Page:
Just because a business does not make any money, does not mean that the stock will go down. For example, although software-as-a-service business Salesforce.com lost money for years while it grew recurring revenue, if you held shares since 2005, you'd have done very well indeed. Nonetheless, only a fool would ignore the risk that a loss making company burns through its cash too quickly.
So should Laurion Mineral Exploration (CVE:LME) shareholders be worried about its cash burn? For the purposes of this article, cash burn is the annual rate at which an unprofitable company spends cash to fund its growth; its negative free cash flow. Let's start with an examination of the business's cash, relative to its cash burn.
When Might Laurion Mineral Exploration Run Out Of Money?
A company's cash runway is calculated by dividing its cash hoard by its cash burn. In March 2020, Laurion Mineral Exploration had CA$825k in cash, and was debt-free. Importantly, its cash burn was CA$2.3m over the trailing twelve months. So it had a cash runway of approximately 4 months from March 2020. With a cash runway that short, we strongly believe that the company must raise cash or else douse its cash burn promptly. The image below shows how its cash balance has been changing over the last few years.
How Is Laurion Mineral Exploration's Cash Burn Changing Over Time?
Laurion Mineral Exploration didn't record any revenue over the last year, indicating that it's an early stage company still developing its business. Nonetheless, we can still examine its cash burn trajectory as part of our assessment of its cash burn situation. Over the last year its cash burn actually increased by a very significant 60%. Oftentimes, increased cash burn simply means a company is accelerating its business development, but one should always be mindful that this causes the cash runway to shrink. Admittedly, we're a bit cautious of Laurion Mineral Exploration due to its lack of significant operating revenues. We prefer most of the stocks on this list of stocks that analysts expect to grow.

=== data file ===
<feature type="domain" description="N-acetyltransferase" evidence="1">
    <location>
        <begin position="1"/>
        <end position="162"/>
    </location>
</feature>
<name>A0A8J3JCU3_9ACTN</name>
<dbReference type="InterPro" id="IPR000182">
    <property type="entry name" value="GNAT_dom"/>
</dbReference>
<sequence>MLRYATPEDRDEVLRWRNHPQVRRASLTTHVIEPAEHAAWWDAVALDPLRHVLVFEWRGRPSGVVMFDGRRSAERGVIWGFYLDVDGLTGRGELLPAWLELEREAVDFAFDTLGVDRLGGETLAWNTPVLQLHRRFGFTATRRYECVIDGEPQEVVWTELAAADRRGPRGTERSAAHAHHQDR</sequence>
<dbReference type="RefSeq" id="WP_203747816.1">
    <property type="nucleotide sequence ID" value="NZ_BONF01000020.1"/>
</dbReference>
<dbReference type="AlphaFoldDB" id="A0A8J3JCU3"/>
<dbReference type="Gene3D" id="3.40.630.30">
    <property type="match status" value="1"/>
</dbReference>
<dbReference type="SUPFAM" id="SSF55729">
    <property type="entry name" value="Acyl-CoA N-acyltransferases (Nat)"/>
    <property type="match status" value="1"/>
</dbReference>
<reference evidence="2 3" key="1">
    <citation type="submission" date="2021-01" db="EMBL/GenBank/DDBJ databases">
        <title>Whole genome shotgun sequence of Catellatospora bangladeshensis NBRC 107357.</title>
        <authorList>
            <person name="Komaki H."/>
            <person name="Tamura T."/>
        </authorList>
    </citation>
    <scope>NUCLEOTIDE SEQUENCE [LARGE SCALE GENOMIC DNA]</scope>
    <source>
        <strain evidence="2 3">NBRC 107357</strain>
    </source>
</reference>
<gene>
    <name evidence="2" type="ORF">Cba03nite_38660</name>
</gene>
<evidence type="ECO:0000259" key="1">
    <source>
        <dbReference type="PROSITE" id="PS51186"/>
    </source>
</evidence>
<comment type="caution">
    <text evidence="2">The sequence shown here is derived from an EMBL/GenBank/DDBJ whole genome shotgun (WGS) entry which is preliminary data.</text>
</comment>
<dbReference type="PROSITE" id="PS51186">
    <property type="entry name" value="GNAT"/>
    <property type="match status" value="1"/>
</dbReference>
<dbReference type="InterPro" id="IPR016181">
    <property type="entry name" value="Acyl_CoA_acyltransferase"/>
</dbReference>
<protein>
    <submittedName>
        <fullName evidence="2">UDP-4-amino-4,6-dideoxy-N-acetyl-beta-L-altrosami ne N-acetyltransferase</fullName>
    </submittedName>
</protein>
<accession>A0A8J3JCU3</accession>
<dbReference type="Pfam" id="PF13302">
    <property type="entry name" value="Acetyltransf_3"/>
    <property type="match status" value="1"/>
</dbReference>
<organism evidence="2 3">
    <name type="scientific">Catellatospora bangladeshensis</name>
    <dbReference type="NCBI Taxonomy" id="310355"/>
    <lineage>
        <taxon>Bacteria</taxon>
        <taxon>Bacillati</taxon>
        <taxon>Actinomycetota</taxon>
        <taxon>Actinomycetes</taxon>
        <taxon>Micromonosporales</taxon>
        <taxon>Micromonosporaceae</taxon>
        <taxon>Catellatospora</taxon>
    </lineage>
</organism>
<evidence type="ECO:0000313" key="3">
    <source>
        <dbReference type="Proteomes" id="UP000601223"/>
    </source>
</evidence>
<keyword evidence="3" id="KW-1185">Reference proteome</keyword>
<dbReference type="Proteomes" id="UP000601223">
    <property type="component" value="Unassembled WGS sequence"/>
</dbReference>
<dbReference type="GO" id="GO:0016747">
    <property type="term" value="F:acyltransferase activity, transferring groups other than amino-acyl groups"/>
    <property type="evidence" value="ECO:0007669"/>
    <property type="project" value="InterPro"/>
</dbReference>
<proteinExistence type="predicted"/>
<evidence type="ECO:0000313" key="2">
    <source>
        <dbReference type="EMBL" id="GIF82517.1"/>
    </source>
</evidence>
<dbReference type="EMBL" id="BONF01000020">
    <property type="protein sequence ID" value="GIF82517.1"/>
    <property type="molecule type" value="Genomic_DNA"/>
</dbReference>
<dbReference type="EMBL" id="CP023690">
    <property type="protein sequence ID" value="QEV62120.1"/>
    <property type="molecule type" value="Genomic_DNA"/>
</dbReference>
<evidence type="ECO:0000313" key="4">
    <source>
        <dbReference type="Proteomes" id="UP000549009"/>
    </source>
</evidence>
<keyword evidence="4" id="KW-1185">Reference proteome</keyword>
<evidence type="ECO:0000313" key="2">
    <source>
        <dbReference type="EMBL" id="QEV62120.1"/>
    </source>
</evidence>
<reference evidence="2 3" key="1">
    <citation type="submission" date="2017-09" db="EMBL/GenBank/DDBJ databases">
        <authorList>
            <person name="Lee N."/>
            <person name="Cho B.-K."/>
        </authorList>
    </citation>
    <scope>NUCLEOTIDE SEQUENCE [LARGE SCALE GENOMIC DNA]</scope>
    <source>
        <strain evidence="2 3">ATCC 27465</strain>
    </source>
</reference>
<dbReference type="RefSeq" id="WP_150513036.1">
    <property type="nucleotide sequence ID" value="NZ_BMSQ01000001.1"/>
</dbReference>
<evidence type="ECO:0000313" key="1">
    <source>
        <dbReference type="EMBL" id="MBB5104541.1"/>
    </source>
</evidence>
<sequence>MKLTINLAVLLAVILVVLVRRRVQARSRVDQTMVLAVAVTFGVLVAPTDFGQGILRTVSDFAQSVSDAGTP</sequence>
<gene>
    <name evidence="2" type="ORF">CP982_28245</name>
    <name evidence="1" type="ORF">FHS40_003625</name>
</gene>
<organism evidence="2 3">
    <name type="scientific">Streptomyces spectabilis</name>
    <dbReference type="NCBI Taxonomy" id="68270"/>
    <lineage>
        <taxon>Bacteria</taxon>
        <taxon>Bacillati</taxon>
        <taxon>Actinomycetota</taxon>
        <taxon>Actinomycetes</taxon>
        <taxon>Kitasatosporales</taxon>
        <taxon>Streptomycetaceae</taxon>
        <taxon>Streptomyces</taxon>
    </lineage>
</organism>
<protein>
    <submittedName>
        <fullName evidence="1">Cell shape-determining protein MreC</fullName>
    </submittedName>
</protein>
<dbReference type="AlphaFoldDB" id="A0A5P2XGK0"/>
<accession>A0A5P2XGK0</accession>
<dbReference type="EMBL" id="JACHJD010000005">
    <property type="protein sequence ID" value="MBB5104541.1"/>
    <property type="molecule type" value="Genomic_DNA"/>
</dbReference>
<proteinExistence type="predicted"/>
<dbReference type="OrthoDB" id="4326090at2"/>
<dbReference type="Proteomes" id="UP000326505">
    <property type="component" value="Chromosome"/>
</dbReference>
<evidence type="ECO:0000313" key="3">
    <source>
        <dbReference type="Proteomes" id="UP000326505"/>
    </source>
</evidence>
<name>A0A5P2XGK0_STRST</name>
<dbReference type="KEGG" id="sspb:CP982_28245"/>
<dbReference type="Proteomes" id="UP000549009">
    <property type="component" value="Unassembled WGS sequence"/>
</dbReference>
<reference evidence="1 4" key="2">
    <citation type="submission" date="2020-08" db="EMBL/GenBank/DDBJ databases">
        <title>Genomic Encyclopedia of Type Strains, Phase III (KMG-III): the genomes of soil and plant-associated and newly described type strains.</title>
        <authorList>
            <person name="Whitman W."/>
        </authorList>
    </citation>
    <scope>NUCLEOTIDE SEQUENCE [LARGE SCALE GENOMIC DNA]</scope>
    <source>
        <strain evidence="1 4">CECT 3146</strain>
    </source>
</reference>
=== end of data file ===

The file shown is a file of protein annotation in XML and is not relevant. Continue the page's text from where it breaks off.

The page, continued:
How Hard Would It Be For Laurion Mineral Exploration To Raise More Cash For Growth?
Given its cash burn trajectory, Laurion Mineral Exploration shareholders should already be thinking about how easy it might be for it to raise further cash in the future. Generally speaking, a listed business can raise new cash through issuing shares or taking on debt. Many companies end up issuing new shares to fund future growth. By comparing a company's annual cash burn to its total market capitalisation, we can estimate roughly how many shares it would have to issue in order to run the company for another year (at the same burn rate).
Since it has a market capitalisation of CA$25m, Laurion Mineral Exploration's CA$2.3m in cash burn equates to about 9.0% of its market value. Given that is a rather small percentage, it would probably be really easy for the company to fund another year's growth by issuing some new shares to investors, or even by taking out a loan.
So, Should We Worry About Laurion Mineral Exploration's Cash Burn?
Even though its cash runway makes us a little nervous, we are compelled to mention that we thought Laurion Mineral Exploration's cash burn relative to its market cap was relatively promising. Considering all the measures mentioned in this report, we reckon that its cash burn is fairly risky, and if we held shares we'd be watching like a hawk for any deterioration. On another note, we conducted an in-depth investigation of the company, and identified 4 warning signs for Laurion Mineral Exploration (2 shouldn't be ignored!) that you should be aware of before investing here.
Of course Laurion Mineral Exploration may not be the best stock to buy. So you may wish to see this free collection of companies boasting high return on equity, or this list of stocks that insiders are buying.
Love or hate this article? Concerned about the content? Get in touch with us directly. Alternatively, email email@example.com.
This article by Simply Wall St is general in nature. It does not constitute a recommendation to buy or sell any stock, and does not take account of your objectives, or your financial situation. We aim to bring you long-term focused analysis driven by fundamental data. Note that our analysis may not factor in the latest price-sensitive company announcements or qualitative material. Simply Wall St has no position in any stocks mentioned. Thank you for reading.